Norma Jean

O’ God, The Aftermath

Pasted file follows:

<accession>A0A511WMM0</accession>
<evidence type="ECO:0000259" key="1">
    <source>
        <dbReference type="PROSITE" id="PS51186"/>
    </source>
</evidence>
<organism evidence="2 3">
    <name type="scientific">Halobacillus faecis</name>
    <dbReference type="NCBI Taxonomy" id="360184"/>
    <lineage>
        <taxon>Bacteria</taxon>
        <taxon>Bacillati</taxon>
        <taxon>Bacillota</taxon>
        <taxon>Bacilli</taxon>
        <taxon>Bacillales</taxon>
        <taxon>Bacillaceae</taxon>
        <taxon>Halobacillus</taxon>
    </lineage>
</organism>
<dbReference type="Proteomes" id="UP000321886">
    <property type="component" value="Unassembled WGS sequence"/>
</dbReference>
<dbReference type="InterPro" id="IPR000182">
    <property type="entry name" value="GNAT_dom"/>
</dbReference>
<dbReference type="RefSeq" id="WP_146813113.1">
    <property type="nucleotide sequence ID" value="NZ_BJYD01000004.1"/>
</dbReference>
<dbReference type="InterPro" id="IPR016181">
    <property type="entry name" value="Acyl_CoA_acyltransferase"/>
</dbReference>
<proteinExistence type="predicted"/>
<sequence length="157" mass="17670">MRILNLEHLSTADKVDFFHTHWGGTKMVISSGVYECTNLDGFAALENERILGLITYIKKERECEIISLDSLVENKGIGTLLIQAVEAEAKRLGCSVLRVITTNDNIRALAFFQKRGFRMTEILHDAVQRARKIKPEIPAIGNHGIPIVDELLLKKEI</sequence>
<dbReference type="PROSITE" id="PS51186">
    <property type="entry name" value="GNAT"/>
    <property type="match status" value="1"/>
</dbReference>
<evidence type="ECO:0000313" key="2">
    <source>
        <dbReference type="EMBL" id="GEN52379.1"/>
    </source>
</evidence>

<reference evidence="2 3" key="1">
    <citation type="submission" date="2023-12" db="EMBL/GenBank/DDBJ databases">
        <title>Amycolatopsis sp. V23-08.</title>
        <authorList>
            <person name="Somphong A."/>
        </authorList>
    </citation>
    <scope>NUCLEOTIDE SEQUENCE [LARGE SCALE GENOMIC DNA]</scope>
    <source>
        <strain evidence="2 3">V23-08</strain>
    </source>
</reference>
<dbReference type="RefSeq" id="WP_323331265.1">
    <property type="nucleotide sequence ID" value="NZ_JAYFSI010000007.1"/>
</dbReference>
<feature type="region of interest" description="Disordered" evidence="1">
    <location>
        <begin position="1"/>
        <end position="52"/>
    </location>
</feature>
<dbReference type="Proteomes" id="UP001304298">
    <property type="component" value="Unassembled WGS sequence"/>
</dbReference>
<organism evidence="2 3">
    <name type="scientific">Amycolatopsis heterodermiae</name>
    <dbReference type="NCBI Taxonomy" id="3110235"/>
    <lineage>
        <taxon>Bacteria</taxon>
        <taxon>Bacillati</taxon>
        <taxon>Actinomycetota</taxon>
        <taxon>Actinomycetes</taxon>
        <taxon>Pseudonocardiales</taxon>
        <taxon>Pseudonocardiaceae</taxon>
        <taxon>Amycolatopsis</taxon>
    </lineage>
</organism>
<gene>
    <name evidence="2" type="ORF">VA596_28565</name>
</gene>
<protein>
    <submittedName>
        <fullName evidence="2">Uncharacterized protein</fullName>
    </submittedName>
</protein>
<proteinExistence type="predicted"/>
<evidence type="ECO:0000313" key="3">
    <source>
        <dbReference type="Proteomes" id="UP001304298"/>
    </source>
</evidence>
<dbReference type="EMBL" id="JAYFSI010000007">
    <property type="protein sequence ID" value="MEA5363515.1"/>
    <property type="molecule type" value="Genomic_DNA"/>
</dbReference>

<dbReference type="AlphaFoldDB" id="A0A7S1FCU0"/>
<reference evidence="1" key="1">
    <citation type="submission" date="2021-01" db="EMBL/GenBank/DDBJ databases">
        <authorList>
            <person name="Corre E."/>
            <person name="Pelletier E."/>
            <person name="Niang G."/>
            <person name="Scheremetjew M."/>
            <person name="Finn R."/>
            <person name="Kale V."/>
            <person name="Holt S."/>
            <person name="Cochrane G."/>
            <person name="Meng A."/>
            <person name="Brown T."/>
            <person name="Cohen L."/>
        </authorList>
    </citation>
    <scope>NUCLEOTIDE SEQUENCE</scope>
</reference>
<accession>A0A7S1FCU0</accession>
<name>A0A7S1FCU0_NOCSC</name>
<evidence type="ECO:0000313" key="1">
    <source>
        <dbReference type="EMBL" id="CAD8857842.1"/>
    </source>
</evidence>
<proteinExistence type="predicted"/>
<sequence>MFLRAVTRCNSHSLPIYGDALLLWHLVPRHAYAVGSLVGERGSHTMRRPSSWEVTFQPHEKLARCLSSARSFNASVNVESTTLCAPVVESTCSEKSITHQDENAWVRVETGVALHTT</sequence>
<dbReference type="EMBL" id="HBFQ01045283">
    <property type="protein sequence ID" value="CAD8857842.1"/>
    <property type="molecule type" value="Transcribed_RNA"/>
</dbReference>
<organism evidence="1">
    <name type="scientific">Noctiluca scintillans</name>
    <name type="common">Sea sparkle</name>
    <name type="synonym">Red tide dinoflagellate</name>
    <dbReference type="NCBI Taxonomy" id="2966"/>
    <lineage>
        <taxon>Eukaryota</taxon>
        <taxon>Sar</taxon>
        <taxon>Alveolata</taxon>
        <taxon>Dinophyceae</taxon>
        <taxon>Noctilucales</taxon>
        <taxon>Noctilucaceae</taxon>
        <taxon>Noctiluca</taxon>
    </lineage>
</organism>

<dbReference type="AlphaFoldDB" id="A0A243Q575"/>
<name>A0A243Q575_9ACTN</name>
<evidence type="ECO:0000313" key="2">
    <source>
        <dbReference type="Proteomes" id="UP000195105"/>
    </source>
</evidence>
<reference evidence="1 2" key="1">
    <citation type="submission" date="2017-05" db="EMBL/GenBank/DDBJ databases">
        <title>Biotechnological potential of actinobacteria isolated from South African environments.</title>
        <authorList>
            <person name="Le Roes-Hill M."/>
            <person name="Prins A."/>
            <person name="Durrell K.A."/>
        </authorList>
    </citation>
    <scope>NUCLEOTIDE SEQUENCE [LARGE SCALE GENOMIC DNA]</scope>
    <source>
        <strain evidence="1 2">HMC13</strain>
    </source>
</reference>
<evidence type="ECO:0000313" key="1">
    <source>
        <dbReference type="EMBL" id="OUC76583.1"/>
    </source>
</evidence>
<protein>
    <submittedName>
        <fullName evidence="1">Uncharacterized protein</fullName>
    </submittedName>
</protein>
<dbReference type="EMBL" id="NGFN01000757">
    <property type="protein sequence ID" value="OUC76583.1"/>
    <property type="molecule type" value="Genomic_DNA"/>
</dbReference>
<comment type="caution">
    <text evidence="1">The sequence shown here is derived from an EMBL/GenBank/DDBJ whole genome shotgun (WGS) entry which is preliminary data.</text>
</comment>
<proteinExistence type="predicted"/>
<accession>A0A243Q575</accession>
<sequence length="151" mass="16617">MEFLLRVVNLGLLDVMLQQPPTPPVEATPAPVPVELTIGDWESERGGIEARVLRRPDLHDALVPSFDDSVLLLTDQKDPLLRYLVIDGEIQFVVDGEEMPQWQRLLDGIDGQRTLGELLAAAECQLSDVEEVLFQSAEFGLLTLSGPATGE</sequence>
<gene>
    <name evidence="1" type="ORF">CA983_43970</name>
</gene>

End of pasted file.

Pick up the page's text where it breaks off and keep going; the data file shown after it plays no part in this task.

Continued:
[4] As ambitiously progressive and noisy as Norma Jean’s last album, 2002’s Bless The Martyr And Kiss The Child, was, it sounds like amateur hour next to O’ God, The Aftermath; and though the differences between the two albums have something to do with the darker, more gravelly style of the band’s new vocalist, Cory Brandan, it’s the music that really pushes O’ God ahead of its predecessor. Under the laser-sharp guidance of producer Matt Bayles (Isis, Mastodon), the quintet sound like they’re channeling the ghosts of Botch (a whole lot of Botch, actually) and Coalesce via Pantera through most of the album: Time signatures jerk and convulse; guitar riffs slide off the fretboard and cut against the beat; and Brandan’s vocals-usually fierce, occasionally melodic-beat listeners over the head with lyrics that, while ambiguous and open to interpretation, ultimately lead back to the same God whose presence guides every band on Solid State Records. Fans of Norma Jean’s sloppier early years may bum out over Bayles’ cleaner production style, but whatever: There’s something to be said for progression, especially when it’s this progressive. (SOLID STATE)-Aaron Burgess